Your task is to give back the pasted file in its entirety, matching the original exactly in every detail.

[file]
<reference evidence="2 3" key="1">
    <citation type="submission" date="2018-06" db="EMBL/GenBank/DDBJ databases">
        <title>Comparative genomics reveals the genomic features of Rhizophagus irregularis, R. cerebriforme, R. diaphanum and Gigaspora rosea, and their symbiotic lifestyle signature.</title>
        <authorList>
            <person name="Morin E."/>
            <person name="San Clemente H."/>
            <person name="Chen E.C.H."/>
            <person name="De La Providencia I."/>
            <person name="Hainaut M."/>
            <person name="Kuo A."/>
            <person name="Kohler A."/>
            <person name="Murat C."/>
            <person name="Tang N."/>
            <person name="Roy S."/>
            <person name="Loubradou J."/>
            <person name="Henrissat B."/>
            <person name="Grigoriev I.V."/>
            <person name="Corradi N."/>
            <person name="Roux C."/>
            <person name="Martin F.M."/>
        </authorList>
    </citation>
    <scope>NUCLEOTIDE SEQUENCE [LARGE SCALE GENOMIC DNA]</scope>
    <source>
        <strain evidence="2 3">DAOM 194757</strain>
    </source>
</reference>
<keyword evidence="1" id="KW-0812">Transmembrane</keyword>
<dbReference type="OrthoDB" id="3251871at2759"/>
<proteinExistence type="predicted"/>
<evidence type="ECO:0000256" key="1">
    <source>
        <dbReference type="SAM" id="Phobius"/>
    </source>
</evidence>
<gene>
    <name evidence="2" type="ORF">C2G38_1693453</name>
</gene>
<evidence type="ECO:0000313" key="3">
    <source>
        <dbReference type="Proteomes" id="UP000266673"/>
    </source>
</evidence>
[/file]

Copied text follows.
<reference evidence="2 3" key="1">
    <citation type="submission" date="2018-06" db="EMBL/GenBank/DDBJ databases">
        <title>Comparative genomics reveals the genomic features of Rhizophagus irregularis, R. cerebriforme, R. diaphanum and Gigaspora rosea, and their symbiotic lifestyle signature.</title>
        <authorList>
            <person name="Morin E."/>
            <person name="San Clemente H."/>
            <person name="Chen E.C.H."/>
            <person name="De La Providencia I."/>
            <person name="Hainaut M."/>
            <person name="Kuo A."/>
            <person name="Kohler A."/>
            <person name="Murat C."/>
            <person name="Tang N."/>
            <person name="Roy S."/>
            <person name="Loubradou J."/>
            <person name="Henrissat B."/>
            <person name="Grigoriev I.V."/>
            <person name="Corradi N."/>
            <person name="Roux C."/>
            <person name="Martin F.M."/>
        </authorList>
    </citation>
    <scope>NUCLEOTIDE SEQUENCE [LARGE SCALE GENOMIC DNA]</scope>
    <source>
        <strain evidence="2 3">DAOM 194757</strain>
    </source>
</reference>
<keyword evidence="1" id="KW-0812">Transmembrane</keyword>
<dbReference type="OrthoDB" id="3251871at2759"/>
<proteinExistence type="predicted"/>
<evidence type="ECO:0000256" key="1">
    <source>
        <dbReference type="SAM" id="Phobius"/>
    </source>
</evidence>
<gene>
    <name evidence="2" type="ORF">C2G38_1693453</name>
</gene>
<evidence type="ECO:0000313" key="3">
    <source>
        <dbReference type="Proteomes" id="UP000266673"/>
    </source>
</evidence>